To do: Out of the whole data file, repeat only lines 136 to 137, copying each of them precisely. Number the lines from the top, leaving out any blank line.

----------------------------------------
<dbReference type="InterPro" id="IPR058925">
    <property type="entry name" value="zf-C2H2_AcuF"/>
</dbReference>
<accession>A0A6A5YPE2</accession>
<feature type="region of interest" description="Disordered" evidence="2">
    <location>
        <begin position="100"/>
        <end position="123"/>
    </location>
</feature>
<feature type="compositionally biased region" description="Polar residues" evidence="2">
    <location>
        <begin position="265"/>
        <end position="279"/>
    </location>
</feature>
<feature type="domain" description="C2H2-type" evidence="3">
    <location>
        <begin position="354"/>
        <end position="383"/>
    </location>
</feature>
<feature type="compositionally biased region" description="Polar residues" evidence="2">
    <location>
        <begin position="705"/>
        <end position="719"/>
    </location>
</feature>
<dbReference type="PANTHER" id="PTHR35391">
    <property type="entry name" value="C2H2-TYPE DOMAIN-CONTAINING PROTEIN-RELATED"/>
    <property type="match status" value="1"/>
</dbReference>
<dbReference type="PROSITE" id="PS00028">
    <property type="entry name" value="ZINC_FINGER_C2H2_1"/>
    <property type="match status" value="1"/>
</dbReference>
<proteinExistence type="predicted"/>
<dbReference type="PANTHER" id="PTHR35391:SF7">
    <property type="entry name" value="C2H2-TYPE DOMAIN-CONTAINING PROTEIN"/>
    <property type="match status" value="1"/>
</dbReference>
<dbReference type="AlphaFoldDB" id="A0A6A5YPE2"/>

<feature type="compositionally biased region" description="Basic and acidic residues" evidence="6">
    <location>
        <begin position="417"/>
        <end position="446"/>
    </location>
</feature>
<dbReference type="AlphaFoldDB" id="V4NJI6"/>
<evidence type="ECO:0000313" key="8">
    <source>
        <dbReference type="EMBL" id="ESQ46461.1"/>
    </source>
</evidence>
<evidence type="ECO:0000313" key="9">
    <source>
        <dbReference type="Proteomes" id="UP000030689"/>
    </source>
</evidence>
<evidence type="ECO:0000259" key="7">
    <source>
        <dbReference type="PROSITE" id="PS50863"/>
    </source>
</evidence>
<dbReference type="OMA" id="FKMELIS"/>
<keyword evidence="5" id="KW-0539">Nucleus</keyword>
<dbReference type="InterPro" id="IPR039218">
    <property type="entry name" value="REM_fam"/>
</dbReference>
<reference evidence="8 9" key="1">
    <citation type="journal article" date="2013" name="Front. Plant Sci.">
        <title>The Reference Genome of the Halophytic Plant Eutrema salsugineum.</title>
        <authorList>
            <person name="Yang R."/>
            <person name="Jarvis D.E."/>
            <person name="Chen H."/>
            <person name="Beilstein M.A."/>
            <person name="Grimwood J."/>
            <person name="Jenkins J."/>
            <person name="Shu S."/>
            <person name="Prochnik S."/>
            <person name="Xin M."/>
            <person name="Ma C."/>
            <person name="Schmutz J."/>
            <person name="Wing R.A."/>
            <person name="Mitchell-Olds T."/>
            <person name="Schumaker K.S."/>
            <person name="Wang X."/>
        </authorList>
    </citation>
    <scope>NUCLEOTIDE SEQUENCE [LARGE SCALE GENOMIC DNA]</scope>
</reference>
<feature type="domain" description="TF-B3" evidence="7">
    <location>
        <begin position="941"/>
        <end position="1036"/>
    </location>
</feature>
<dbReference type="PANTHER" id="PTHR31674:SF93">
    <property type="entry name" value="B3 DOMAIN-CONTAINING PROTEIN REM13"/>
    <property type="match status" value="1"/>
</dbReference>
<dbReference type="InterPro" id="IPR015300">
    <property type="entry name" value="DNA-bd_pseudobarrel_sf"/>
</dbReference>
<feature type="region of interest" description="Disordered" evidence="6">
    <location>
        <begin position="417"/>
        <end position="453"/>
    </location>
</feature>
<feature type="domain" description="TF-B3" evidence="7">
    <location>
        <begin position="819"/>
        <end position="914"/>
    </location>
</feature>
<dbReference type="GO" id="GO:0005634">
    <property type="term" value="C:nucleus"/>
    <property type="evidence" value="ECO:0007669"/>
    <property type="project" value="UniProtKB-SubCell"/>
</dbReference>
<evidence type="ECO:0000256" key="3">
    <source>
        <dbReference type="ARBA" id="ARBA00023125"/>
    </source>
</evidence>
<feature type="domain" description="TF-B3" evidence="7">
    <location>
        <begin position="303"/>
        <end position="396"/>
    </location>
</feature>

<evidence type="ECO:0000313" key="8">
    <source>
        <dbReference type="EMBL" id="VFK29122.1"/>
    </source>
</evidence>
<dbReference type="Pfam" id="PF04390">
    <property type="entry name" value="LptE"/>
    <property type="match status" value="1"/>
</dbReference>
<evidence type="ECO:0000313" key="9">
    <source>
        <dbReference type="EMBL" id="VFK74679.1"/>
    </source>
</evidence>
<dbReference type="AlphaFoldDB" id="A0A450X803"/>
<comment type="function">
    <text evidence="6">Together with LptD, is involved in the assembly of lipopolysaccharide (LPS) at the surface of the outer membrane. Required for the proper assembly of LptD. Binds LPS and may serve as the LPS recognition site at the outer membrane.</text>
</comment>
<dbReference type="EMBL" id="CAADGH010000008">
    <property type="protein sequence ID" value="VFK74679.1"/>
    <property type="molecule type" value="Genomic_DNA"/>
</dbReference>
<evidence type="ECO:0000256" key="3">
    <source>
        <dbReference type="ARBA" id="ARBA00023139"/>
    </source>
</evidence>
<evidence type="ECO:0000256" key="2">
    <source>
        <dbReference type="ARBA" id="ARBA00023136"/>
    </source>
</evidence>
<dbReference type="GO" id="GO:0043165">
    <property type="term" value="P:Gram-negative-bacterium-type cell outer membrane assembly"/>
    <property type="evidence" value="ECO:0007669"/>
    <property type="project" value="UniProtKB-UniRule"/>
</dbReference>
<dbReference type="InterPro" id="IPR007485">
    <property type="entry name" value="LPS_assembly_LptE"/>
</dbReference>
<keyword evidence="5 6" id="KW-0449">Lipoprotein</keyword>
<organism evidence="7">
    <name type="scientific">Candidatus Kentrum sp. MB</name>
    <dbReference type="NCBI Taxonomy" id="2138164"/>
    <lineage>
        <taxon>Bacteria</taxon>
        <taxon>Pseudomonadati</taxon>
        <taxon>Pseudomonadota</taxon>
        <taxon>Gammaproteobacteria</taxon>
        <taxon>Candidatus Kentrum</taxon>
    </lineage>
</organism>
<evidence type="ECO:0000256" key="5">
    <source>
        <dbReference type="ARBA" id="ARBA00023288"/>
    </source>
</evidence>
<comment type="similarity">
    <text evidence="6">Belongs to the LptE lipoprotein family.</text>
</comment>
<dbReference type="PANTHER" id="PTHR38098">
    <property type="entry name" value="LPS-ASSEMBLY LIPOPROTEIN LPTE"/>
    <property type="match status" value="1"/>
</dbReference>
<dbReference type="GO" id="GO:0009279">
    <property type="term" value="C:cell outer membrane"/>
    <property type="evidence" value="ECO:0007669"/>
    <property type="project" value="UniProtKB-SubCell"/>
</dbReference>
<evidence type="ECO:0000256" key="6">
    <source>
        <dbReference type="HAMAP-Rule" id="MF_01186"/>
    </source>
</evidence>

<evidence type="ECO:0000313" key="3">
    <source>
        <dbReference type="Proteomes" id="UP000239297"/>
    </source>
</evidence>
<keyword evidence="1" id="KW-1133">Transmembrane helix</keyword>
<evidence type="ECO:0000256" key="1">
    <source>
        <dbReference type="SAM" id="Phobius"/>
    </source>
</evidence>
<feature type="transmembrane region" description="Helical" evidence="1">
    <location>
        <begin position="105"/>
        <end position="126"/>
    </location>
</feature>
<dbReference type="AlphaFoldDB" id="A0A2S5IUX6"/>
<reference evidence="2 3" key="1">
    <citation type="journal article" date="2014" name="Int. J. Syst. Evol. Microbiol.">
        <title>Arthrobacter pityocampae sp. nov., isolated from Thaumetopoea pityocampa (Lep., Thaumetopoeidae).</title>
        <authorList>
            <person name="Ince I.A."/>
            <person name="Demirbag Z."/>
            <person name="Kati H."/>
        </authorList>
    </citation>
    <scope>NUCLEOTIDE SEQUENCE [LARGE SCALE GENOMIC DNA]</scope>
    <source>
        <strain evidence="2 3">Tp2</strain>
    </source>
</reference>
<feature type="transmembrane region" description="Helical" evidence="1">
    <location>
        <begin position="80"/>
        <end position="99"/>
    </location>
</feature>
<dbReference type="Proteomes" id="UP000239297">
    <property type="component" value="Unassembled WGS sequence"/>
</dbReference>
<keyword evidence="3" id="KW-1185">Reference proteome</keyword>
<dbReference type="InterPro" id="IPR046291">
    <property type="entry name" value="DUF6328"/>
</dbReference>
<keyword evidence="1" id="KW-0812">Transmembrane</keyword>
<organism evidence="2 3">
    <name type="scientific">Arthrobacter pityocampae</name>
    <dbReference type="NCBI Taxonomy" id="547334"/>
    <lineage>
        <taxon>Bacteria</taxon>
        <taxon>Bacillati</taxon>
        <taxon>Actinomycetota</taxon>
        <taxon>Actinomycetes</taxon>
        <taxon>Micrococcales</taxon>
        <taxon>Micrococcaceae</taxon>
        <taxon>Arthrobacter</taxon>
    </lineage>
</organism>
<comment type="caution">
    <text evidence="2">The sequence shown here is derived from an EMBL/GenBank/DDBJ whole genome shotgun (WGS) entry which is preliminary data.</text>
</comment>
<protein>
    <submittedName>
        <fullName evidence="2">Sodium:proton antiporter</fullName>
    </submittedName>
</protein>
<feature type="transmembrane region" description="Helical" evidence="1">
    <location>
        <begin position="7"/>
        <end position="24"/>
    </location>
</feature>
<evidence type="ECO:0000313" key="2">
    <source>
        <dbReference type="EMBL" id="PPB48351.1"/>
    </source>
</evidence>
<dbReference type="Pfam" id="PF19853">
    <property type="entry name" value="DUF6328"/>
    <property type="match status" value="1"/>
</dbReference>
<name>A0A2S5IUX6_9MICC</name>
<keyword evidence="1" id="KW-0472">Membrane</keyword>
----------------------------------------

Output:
        <dbReference type="EMBL" id="VFK29122.1"/>
    </source>